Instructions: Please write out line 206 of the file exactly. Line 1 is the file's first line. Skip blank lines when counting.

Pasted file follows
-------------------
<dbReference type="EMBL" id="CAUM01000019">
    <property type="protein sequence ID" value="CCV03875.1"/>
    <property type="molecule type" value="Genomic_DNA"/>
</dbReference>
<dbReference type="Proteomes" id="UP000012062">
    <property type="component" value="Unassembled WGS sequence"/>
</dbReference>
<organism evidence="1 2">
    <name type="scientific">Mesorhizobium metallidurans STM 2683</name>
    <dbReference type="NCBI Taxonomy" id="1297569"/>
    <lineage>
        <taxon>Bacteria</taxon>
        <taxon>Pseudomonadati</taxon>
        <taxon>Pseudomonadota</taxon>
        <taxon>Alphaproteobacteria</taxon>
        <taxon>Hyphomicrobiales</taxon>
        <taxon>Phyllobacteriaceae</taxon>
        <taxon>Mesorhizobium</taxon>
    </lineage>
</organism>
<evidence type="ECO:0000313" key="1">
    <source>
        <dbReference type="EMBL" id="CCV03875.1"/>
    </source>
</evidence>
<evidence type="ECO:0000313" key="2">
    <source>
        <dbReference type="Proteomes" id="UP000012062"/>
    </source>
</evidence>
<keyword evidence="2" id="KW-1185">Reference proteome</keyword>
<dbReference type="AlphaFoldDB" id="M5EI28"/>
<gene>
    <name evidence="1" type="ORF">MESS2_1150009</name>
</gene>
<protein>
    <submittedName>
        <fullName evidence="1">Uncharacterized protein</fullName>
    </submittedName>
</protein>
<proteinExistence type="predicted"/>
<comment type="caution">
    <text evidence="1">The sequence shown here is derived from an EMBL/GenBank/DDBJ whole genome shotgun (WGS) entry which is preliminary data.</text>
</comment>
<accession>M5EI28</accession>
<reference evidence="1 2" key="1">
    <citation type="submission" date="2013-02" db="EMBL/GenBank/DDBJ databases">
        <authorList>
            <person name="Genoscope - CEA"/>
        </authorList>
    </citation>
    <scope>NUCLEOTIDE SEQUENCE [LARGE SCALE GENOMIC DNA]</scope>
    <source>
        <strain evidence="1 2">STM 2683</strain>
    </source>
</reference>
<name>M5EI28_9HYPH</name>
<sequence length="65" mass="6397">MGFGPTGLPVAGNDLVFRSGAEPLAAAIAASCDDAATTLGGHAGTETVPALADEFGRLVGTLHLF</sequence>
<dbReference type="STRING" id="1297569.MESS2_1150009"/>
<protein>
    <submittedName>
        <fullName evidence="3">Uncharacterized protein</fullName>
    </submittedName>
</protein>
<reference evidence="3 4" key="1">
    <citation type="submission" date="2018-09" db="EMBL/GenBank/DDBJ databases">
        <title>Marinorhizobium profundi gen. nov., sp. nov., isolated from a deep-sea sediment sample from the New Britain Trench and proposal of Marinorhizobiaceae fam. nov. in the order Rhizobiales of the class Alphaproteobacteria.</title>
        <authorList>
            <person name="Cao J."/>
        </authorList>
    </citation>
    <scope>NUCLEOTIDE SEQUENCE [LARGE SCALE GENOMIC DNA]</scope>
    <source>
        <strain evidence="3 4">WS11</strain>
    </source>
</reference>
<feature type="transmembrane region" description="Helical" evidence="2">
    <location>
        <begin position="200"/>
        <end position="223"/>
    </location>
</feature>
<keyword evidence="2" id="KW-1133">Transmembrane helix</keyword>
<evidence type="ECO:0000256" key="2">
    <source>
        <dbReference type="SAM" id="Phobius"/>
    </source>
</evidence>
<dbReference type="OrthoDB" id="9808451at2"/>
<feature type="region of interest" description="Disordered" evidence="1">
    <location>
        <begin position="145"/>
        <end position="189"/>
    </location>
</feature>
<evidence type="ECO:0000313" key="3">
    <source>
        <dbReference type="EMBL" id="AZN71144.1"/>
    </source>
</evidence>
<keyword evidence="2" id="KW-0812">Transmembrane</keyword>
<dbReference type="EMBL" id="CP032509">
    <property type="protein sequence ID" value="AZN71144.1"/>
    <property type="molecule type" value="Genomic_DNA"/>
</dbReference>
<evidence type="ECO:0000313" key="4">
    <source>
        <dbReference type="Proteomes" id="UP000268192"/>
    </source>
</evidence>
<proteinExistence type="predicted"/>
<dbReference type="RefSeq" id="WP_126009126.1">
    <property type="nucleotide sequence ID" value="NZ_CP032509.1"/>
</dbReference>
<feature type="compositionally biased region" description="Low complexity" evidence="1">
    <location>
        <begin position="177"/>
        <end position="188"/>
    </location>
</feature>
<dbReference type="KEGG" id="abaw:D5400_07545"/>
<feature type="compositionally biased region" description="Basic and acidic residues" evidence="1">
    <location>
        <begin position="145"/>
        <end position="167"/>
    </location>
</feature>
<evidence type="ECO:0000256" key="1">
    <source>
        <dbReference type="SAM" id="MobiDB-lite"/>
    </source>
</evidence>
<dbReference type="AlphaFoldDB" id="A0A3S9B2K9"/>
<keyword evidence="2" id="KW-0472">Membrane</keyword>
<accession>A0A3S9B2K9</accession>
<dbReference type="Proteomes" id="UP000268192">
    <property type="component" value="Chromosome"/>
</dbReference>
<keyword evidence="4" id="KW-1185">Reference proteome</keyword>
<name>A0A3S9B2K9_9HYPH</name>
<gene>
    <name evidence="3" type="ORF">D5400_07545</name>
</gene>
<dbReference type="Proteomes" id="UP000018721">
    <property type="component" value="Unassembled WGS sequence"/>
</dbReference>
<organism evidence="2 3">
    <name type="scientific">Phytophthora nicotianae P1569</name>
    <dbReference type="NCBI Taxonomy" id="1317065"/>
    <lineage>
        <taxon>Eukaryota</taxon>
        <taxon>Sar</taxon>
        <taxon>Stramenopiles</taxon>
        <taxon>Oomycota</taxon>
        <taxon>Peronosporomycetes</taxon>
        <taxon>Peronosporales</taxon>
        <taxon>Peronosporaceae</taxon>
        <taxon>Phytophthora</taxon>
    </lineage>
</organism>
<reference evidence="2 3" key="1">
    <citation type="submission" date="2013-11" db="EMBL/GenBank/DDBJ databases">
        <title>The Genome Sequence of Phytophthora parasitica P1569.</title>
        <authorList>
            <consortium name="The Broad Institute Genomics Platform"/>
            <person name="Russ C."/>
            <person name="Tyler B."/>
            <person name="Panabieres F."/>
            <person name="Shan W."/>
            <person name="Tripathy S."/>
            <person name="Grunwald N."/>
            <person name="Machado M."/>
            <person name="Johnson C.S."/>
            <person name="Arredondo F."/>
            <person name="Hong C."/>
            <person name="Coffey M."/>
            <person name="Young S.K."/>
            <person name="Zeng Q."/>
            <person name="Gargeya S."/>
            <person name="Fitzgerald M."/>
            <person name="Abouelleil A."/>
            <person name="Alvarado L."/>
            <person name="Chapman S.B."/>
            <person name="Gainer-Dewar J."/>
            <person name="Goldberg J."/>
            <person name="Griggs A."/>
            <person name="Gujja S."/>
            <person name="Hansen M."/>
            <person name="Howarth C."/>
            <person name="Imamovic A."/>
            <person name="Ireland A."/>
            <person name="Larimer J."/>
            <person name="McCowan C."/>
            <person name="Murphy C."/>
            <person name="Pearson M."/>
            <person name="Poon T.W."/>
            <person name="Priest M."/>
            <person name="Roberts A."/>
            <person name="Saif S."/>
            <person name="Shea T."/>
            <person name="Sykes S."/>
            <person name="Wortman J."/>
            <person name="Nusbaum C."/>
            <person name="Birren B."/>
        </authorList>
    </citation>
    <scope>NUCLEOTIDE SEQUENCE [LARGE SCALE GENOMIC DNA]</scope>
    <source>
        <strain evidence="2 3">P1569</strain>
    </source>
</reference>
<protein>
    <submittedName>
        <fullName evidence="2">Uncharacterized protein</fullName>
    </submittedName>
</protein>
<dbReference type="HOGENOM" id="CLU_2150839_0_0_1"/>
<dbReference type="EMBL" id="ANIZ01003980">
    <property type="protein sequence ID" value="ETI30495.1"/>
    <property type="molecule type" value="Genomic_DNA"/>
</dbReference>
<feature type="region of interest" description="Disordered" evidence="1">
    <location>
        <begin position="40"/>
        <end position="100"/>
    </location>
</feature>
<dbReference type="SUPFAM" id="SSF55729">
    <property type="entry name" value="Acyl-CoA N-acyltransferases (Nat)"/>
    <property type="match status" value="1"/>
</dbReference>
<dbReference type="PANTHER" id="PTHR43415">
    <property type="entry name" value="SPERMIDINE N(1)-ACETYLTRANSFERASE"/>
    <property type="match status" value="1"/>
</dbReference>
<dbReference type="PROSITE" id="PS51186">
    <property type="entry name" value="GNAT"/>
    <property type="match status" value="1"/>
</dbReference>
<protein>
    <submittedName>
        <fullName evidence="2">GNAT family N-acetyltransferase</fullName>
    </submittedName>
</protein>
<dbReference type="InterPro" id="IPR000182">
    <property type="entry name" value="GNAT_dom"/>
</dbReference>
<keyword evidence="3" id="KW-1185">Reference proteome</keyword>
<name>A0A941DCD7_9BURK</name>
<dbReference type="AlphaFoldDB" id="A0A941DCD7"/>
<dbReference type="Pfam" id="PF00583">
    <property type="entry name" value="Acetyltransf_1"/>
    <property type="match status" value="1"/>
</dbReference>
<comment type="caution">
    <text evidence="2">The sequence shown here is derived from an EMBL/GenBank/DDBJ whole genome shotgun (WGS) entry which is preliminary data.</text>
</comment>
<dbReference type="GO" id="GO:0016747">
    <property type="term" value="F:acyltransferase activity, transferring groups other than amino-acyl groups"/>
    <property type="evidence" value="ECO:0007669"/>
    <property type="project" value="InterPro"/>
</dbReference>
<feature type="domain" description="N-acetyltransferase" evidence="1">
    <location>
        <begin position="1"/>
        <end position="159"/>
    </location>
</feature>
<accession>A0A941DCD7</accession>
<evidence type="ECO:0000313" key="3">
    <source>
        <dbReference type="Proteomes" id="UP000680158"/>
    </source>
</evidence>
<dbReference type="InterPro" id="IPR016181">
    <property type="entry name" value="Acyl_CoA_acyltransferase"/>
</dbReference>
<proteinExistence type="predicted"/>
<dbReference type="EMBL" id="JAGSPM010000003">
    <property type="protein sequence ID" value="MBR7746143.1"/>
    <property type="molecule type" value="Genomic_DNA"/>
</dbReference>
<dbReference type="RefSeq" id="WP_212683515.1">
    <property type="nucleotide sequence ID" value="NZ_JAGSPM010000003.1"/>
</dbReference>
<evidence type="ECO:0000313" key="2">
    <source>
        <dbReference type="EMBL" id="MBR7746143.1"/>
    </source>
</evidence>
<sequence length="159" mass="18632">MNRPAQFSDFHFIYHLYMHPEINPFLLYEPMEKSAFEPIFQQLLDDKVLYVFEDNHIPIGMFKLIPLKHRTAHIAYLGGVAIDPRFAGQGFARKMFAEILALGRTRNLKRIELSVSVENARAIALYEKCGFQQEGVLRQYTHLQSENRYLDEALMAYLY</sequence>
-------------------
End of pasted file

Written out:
    </citation>